Today, Intel released its line of workstation processors based on the 4th Gen Intel Xeon Scalable “Sapphire Rapids” server parts. Dubbed the Intel Xeon W-3400 and W-2400 series, the new CPUs offer the most modern workstation platform. We are going to review the platforms soon, but we wanted to first go into the overview.
Intel Xeon W-3400 and Xeon W-2400 SKU List
First, let us get to the SKUs. There are two families with overlapping sub-brands and with very different capabilities that we will discuss in a bit. Here is the SKU list for the new lines:
As one can see, the flagship is the Intel w9-3495X. This is a 56-core and 112-thread SKU with 105MB L3 cache, a 350W TDP, and aa $5889 list price. While Intel has a 60-core Xeon Platinum SKU that we have tested in the launch piece, Intel is positioning its Xeons in a manner similar to the Intel Xeon E5 V4 and E7 V4. The E5-2699 V4 was a 22-core SKU, but the E7 SKU designed for 4 and 8-socket servers had a 24-core SKU. In this generation, the Xeon Platinum 8490H is more like that old 24-core Xeon E7-8890 V4 while the mainstream market started at a lower core count. 56 cores here is effectively the mainstream maximum in this generation.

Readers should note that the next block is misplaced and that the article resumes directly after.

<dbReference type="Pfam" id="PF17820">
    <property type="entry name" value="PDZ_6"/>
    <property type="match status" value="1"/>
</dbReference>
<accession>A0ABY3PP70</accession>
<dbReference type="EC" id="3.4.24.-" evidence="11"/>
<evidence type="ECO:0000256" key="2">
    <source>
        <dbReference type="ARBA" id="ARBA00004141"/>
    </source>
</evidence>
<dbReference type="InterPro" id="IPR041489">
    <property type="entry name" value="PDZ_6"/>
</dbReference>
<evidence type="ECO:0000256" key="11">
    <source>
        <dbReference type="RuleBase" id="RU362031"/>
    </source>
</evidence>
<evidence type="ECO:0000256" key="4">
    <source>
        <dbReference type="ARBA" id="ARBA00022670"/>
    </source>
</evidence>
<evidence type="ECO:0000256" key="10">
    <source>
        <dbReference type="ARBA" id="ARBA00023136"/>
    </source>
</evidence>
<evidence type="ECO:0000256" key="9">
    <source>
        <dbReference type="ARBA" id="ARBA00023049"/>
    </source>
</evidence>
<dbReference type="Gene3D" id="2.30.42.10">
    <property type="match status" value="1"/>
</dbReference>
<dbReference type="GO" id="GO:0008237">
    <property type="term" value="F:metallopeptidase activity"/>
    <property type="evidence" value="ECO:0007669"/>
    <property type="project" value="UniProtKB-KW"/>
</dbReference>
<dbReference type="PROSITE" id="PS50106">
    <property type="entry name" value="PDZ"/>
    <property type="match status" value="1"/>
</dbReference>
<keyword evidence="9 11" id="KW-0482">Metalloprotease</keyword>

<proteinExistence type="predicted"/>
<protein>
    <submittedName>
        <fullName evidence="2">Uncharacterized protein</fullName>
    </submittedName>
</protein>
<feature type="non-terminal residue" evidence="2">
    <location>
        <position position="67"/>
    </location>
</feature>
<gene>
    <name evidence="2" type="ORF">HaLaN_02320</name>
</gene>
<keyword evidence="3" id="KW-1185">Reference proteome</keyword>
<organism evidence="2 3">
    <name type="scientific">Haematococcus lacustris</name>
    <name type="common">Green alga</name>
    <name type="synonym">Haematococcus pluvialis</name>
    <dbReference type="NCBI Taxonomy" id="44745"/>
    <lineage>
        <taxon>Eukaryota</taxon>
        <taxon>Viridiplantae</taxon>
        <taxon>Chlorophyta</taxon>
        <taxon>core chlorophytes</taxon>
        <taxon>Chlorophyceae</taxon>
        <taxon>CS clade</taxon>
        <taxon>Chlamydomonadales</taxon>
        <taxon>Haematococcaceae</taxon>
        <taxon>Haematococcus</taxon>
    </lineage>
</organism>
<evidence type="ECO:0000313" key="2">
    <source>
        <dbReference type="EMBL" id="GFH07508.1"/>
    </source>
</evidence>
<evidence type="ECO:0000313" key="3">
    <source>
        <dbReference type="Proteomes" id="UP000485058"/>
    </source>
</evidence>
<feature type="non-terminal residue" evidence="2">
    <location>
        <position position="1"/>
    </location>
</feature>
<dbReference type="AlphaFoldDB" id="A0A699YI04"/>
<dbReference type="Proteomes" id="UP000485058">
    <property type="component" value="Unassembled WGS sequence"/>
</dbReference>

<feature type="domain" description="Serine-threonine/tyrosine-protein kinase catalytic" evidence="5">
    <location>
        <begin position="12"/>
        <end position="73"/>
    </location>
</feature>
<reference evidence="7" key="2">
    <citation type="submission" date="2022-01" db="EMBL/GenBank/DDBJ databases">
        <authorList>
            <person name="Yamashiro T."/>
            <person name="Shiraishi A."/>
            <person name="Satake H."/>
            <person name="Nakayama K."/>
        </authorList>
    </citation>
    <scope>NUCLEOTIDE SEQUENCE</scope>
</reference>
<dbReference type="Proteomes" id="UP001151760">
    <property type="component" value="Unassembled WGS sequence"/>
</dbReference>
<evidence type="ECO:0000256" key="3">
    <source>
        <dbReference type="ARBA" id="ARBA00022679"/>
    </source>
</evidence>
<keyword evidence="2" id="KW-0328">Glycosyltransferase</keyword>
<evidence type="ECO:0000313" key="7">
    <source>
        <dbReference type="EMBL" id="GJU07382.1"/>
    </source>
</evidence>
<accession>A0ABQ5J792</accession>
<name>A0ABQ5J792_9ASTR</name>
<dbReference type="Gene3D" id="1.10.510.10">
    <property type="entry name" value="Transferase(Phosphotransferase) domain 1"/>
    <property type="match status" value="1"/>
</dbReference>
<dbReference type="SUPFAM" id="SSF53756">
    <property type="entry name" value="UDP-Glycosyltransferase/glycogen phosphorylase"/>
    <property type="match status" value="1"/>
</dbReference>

For many, that 56 core CPU with a 350W TDP and a 1.9GHz base clock is going to be too much. Many just need PCIe connectivity. For those folks, there are a number of lower-end SKUs with 112 or 64 lanes of PCIe Gen5. This generation also adopts DDR5-4800, except for the lower-end SKUs that use DDR5-4400. We wish Intel just had all SKUs at DDR5-4800 and stopped the practice of de-rating certain parts. A key note here is that these chips support DDR5 RDIMMs. ECC RDIMMs and UDIMMs are no longer pin-compatible as we showed in our recent Why DDR5 is Absolutely Necessary in Modern Servers piece.
While Intel may not be able to claim the per-socket performance lead in all workloads, it is now very competitive on that front. What it has instead is clear memory bandwidth, capacity, and PCIe bandwidth leadership over the AMD Threadripper Pro 5995WX.
As a quick aside, the “X” SKUs in the table above means that the chips are unlocked and can be overclocked.
Intel Xeon W-3400, Xeon W-2400 and the New Xeon w9, w7, w5, and w3 Branding